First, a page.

“There’s a human in my forest and I don’t know what to do…”
Several weeks ago, Iceland released their hard-hitting Christmas advert telling the story of ‘Rang-tan’, the young orangutan whose home had been destroyed by deforestation for palm oil. The ad was bold, emotional and so important for the education and awareness of how the unsustainable farming of palm oil is bringing animal populations to the brink of extinction.
However, Rang-tan’s story won’t be told on television this year as the clearance agency, Clearcast, which approves broadcasting advertisements, has deemed it too political and banned it.
With over 30 million online views, here we investigate the effects unsustainable palm oil deforestation is having and the small changes each one of us can adapt to make a difference.
What is palm oil?
Palm oil is a type of edible vegetable oil and the most widely consumed on the planet with around half of all packaged supermarket products containing it, including bread, chocolate, and shampoo. Why? Palm oil trees are greatly efficient, producing on average 10 tonnes of fruit per hectare, meaning that they require 10 times less land when compared to the other major oil-producing crops such as soya, rapeseed, and sunflower. Palm oil is also the most chemically adaptable vegetable oil meaning it can be processed to produce a variety of products with different characteristics and consistencies.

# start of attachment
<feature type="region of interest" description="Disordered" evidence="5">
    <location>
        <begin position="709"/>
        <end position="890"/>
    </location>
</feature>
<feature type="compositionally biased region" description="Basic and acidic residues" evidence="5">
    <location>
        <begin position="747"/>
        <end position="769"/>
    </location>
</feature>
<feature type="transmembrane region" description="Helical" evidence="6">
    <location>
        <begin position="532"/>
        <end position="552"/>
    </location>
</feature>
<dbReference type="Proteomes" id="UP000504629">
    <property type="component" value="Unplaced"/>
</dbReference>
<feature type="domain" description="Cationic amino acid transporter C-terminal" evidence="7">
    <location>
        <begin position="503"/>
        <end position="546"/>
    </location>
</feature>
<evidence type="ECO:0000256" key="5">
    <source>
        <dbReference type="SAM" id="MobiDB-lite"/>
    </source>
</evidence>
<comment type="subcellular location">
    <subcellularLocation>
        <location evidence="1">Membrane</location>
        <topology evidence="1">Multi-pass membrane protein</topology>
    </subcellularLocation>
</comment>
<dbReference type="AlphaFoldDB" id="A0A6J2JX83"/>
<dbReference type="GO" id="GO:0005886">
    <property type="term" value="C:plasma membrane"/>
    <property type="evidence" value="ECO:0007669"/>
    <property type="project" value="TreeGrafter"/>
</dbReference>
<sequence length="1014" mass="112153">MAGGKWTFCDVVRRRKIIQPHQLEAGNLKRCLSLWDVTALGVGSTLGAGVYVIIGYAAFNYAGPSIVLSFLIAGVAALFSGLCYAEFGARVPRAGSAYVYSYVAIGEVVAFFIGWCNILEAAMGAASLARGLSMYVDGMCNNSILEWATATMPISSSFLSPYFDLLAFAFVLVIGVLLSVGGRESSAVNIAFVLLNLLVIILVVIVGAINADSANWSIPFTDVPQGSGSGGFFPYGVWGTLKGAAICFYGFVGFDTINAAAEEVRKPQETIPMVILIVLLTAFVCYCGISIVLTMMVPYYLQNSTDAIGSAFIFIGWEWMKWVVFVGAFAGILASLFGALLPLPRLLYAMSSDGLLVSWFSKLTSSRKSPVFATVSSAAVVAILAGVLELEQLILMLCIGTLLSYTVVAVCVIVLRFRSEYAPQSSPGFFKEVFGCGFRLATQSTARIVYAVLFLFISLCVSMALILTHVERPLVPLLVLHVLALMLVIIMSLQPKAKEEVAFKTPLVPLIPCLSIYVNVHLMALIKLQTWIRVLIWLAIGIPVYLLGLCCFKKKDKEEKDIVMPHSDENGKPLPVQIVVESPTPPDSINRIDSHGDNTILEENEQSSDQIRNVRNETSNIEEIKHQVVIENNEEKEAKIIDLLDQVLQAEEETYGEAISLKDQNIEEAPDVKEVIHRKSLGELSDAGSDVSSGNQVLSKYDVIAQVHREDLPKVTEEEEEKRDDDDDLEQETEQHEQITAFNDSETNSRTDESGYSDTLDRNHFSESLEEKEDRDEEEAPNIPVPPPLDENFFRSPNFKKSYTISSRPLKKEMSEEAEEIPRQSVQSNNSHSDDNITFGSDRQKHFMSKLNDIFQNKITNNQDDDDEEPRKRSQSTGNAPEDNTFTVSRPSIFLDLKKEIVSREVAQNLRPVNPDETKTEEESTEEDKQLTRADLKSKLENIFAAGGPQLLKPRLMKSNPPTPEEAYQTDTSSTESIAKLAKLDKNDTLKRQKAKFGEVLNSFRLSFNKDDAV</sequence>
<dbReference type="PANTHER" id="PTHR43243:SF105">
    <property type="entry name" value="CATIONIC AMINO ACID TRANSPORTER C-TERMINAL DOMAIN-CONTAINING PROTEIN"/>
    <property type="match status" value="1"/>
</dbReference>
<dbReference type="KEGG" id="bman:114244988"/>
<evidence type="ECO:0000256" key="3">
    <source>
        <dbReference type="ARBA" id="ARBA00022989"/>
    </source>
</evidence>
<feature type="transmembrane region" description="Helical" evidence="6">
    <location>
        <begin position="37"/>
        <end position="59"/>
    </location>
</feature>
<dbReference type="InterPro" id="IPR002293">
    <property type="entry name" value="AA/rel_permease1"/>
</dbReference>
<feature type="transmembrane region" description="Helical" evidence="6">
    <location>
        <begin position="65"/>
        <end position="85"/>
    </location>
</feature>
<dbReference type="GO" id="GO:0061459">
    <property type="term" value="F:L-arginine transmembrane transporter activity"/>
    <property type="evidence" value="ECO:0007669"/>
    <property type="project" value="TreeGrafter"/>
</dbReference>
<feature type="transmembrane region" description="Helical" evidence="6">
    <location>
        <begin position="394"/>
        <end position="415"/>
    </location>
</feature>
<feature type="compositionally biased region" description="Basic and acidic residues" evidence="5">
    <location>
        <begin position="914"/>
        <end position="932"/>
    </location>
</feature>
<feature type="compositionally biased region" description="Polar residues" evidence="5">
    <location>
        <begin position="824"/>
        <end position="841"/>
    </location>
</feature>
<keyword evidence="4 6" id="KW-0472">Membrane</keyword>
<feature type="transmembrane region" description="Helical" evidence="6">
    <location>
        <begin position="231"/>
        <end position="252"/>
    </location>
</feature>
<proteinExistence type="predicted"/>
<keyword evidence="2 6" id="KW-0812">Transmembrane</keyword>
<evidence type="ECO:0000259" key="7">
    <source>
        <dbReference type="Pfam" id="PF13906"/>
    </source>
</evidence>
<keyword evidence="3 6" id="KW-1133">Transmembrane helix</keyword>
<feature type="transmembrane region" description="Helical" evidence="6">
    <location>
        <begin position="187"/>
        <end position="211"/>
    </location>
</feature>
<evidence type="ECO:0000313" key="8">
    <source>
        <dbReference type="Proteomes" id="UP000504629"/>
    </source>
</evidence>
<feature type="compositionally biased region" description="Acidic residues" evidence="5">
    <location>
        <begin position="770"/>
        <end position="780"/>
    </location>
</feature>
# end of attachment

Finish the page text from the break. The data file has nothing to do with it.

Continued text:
It’s easy. It’s cheap. It’s versatile. But what price are we paying? And is it worth the cost?
The ‘eco-disaster’ of palm oil plantations
Palm oil plantations are found in warm tropical climates; those naturally known for their immense biodiversity. Every day, huge portions of rainforest are bulldozed across Southeast Asia, South America and Africa, making way for new plantations to meet the ever-increasing oil demand of multi-billion-pound companies, consumers and governments across the globe. The clearing of tropical rainforests has led to widespread habitat destruction and the population decline of endangered species including elephants, rhinos, tigers and, of course, orangutans. Without the introduction of sustainable farming, experts warn that the extinction of orangutans within the next decade is a very real possibility.
What can we do?
As we are thousands of miles away, it’s easy to turn our backs or close our eyes to the reality we should be facing head-on. So, how can we help?
- Increase your awareness. Understand why unsustainable palm oil deforestation is so bad. Tell your housemate, tell your grandparents and tell your siblings.
- Open your cupboards. Take out three items and look at the ingredients; how many contain palm oil or one of its derivatives, such as palm kernel oil, stearic acid or sodium laureth sulfate?
- Take the #palmoilchallenge. Next time you’re doing your food shopping, swap 1 item on your list that contains unsustainably sourced palm oil for sustainable alternatives and tweet us @TheStudentSci.
It’s not too late to start making a change to promote the use of sustainable palm oil. A little change could make all the difference.
Image: Lynda via Flickr